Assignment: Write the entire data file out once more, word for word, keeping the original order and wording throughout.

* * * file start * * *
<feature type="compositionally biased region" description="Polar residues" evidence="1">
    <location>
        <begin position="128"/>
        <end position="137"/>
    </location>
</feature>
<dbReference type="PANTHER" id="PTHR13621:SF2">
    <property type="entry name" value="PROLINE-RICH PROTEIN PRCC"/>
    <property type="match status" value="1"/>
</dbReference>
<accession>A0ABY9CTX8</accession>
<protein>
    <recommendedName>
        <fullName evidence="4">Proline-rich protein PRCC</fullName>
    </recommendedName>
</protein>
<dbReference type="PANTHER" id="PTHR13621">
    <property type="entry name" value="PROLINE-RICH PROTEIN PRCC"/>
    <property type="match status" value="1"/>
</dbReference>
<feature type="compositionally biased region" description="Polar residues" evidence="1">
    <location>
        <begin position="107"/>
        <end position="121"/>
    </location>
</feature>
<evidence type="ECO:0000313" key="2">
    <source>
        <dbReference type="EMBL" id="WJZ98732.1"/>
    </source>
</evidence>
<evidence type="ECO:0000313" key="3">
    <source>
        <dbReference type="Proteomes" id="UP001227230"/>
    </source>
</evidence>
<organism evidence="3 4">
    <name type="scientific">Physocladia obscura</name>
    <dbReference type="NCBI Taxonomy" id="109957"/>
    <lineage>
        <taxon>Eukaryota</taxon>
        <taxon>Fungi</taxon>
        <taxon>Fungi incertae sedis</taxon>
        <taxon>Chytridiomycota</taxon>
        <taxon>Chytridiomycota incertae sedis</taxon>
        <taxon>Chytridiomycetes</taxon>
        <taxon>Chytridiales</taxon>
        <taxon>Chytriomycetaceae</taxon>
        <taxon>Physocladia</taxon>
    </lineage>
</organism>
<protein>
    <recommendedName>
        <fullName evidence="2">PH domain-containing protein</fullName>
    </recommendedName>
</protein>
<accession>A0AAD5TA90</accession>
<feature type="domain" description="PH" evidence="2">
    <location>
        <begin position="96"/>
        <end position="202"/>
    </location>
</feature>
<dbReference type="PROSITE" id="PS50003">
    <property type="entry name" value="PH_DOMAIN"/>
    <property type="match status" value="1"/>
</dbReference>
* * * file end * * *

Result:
<feature type="compositionally biased region" description="Polar residues" evidence="1">
    <location>
        <begin position="128"/>
        <end position="137"/>
    </location>
</feature>
<dbReference type="PANTHER" id="PTHR13621:SF2">
    <property type="entry name" value="PROLINE-RICH PROTEIN PRCC"/>
    <property type="match status" value="1"/>
</dbReference>
<accession>A0ABY9CTX8</accession>
<protein>
    <recommendedName>
        <fullName evidence="4">Proline-rich protein PRCC</fullName>
    </recommendedName>
</protein>
<dbReference type="PANTHER" id="PTHR13621">
    <property type="entry name" value="PROLINE-RICH PROTEIN PRCC"/>
    <property type="match status" value="1"/>
</dbReference>
<feature type="compositionally biased region" description="Polar residues" evidence="1">
    <location>
        <begin position="107"/>
        <end position="121"/>
    </location>
</feature>
<evidence type="ECO:0000313" key="2">
    <source>
        <dbReference type="EMBL" id="WJZ98732.1"/>
    </source>
</evidence>
<evidence type="ECO:0000313" key="3">
    <source>
        <dbReference type="Proteomes" id="UP001227230"/>
    </source>
</evidence>
<organism evidence="3 4">
    <name type="scientific">Physocladia obscura</name>
    <dbReference type="NCBI Taxonomy" id="109957"/>
    <lineage>
        <taxon>Eukaryota</taxon>
        <taxon>Fungi</taxon>
        <taxon>Fungi incertae sedis</taxon>
        <taxon>Chytridiomycota</taxon>
        <taxon>Chytridiomycota incertae sedis</taxon>
        <taxon>Chytridiomycetes</taxon>
        <taxon>Chytridiales</taxon>
        <taxon>Chytriomycetaceae</taxon>
        <taxon>Physocladia</taxon>
    </lineage>
</organism>
<protein>
    <recommendedName>
        <fullName evidence="2">PH domain-containing protein</fullName>
    </recommendedName>
</protein>
<accession>A0AAD5TA90</accession>
<feature type="domain" description="PH" evidence="2">
    <location>
        <begin position="96"/>
        <end position="202"/>
    </location>
</feature>
<dbReference type="PROSITE" id="PS50003">
    <property type="entry name" value="PH_DOMAIN"/>
    <property type="match status" value="1"/>
</dbReference>